Since she would be starting her “Faith Classes” (also known as CCD to us old school Catholics) in the fall, I figured I should probably introduce her to church. My husband reminded me how much he hated church as a kid. I told him I remember too, but I would make it better for her. I would find a way to get her to at least tolerate it. I didn’t think it would be appropriate to bring activities or snacks, so I left them at home. However, as an “experienced” parent, I knew to prep my daughter. I explained that her and I were going to church and there would be stories and songs. There were be a piano or organ (because of course I wasn’t sure which instrument our church used.) I emphasized the fact that she was to sit and be quiet and listen nicely. I explained that she would be shaking hands with the strangers around us at some point. I was sure that she understood my instructions.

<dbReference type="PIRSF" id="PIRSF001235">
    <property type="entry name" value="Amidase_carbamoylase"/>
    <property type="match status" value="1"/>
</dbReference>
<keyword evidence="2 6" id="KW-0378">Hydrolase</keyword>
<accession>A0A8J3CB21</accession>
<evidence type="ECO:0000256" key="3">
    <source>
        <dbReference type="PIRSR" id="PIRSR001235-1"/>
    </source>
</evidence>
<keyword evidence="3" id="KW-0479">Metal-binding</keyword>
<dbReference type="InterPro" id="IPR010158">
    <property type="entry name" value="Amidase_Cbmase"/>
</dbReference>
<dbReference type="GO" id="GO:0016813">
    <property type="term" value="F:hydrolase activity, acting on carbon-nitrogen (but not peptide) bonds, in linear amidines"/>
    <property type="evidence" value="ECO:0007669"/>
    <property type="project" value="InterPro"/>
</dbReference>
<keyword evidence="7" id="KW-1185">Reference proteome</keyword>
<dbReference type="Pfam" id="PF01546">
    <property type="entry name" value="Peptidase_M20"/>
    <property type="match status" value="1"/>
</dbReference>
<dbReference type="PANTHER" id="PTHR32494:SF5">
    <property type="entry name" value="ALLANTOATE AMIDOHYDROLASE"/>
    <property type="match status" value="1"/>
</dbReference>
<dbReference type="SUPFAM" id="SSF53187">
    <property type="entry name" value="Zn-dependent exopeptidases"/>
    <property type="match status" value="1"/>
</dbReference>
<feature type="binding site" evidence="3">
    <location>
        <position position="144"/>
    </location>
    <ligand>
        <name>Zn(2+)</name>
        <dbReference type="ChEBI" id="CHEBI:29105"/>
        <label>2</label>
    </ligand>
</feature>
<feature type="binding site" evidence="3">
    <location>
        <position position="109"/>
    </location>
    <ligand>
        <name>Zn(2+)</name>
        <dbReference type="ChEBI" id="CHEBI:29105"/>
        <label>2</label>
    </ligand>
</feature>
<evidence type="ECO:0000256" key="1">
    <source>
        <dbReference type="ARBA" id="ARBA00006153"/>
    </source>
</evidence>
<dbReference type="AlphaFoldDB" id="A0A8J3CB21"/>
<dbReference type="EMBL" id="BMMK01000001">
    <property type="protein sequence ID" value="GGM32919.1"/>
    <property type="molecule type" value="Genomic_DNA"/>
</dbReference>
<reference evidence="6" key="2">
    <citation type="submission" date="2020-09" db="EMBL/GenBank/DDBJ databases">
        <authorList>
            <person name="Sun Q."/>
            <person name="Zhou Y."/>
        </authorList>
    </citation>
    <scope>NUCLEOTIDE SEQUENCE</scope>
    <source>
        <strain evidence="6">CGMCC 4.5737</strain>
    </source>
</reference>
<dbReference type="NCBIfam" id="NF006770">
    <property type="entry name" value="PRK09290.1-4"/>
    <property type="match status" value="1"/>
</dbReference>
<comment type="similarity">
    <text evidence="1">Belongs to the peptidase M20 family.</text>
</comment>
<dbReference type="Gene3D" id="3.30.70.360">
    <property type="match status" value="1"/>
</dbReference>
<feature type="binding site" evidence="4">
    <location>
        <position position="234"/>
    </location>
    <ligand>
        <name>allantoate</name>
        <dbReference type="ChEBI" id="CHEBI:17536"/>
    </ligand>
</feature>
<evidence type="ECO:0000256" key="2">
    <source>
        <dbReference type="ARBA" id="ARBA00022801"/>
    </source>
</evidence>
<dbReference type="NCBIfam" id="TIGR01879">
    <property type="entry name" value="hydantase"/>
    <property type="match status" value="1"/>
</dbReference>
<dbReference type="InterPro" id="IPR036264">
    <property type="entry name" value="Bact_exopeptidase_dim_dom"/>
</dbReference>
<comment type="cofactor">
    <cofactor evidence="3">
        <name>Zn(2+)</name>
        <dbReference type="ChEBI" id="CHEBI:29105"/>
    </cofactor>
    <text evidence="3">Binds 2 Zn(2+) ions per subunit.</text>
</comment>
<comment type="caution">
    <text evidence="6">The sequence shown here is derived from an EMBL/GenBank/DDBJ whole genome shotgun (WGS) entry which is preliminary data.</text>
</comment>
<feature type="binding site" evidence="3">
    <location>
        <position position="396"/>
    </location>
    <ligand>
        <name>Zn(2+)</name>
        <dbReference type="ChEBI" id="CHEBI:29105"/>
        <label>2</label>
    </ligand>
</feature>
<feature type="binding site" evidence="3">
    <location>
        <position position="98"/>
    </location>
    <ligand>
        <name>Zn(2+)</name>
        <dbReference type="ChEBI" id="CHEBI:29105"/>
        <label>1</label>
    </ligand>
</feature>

So my daughter and I arrived at church and I showed her how to bless herself with the holy water. She got confused so I ended up doing it for her. (I just didn’t feel right that she was half-blessing herself.) We found a seat and waited a few moments for Mass to start. She perked up at hearing the music. I pointed out the priest in the purple robe. I figured she’d be ok for the hour. An hour of stories she wouldn’t understand and songs she couldn’t sing to. She would be fine!